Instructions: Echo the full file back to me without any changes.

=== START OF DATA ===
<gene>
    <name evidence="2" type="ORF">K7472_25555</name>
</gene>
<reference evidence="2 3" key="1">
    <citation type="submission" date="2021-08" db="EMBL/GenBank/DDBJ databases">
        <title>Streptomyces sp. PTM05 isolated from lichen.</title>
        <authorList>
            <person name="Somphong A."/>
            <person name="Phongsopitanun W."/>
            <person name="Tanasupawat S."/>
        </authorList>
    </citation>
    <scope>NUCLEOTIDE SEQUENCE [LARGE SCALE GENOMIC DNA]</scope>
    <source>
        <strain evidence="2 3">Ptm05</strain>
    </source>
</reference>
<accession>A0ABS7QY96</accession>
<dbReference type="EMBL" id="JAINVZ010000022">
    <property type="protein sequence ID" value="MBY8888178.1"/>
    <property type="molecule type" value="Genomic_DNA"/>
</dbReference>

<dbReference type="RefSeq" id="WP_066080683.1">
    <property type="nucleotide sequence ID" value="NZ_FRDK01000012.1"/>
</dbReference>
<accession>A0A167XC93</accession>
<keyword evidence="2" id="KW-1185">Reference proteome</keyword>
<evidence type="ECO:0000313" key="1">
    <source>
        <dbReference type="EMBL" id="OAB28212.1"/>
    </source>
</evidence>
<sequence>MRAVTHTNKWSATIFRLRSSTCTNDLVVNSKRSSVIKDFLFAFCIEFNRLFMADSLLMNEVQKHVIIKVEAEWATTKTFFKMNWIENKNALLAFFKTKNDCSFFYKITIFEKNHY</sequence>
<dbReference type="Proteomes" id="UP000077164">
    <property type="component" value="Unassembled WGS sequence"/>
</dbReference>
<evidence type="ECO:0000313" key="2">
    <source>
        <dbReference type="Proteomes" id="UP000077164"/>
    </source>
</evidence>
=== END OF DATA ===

<gene>
    <name evidence="2" type="ORF">K7472_25555</name>
</gene>
<reference evidence="2 3" key="1">
    <citation type="submission" date="2021-08" db="EMBL/GenBank/DDBJ databases">
        <title>Streptomyces sp. PTM05 isolated from lichen.</title>
        <authorList>
            <person name="Somphong A."/>
            <person name="Phongsopitanun W."/>
            <person name="Tanasupawat S."/>
        </authorList>
    </citation>
    <scope>NUCLEOTIDE SEQUENCE [LARGE SCALE GENOMIC DNA]</scope>
    <source>
        <strain evidence="2 3">Ptm05</strain>
    </source>
</reference>
<accession>A0ABS7QY96</accession>
<dbReference type="EMBL" id="JAINVZ010000022">
    <property type="protein sequence ID" value="MBY8888178.1"/>
    <property type="molecule type" value="Genomic_DNA"/>
</dbReference>

<dbReference type="RefSeq" id="WP_066080683.1">
    <property type="nucleotide sequence ID" value="NZ_FRDK01000012.1"/>
</dbReference>
<accession>A0A167XC93</accession>
<keyword evidence="2" id="KW-1185">Reference proteome</keyword>
<evidence type="ECO:0000313" key="1">
    <source>
        <dbReference type="EMBL" id="OAB28212.1"/>
    </source>
</evidence>
<sequence>MRAVTHTNKWSATIFRLRSSTCTNDLVVNSKRSSVIKDFLFAFCIEFNRLFMADSLLMNEVQKHVIIKVEAEWATTKTFFKMNWIENKNALLAFFKTKNDCSFFYKITIFEKNHY</sequence>
<dbReference type="Proteomes" id="UP000077164">
    <property type="component" value="Unassembled WGS sequence"/>
</dbReference>
<evidence type="ECO:0000313" key="2">
    <source>
        <dbReference type="Proteomes" id="UP000077164"/>
    </source>
</evidence>